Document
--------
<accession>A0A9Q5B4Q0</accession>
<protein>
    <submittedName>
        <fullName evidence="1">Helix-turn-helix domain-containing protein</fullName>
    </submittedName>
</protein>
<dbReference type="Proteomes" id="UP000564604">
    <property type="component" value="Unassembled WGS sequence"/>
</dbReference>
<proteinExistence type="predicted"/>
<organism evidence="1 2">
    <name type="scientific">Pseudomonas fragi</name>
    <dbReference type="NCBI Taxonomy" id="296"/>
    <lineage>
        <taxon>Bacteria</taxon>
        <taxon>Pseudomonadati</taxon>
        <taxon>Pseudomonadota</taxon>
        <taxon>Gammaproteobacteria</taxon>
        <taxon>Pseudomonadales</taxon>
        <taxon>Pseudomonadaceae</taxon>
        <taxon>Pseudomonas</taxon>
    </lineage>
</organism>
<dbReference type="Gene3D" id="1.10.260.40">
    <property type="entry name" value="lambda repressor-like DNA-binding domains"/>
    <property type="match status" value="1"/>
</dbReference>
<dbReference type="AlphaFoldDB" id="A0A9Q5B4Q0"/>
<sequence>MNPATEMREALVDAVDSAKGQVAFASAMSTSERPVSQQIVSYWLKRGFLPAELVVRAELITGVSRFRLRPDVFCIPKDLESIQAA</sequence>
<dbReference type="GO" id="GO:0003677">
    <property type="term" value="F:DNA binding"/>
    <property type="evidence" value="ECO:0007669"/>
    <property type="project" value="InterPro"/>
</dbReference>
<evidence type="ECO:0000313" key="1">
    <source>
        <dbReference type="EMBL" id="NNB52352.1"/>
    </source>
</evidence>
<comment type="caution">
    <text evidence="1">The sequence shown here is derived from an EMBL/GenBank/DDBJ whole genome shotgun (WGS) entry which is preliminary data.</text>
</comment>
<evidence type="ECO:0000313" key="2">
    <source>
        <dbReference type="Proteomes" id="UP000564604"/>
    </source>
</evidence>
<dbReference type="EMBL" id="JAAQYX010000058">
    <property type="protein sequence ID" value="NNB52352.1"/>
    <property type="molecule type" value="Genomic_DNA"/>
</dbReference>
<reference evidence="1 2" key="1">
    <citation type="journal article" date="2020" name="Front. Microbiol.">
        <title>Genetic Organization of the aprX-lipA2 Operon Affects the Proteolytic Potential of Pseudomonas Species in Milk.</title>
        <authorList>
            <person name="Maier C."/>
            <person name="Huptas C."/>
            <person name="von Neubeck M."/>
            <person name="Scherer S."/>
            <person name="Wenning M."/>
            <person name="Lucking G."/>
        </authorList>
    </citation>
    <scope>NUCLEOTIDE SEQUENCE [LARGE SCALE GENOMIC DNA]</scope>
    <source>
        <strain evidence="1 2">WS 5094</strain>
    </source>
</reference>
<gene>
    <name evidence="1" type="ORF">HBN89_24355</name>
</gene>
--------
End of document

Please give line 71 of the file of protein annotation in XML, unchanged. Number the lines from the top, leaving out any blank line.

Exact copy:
</gene>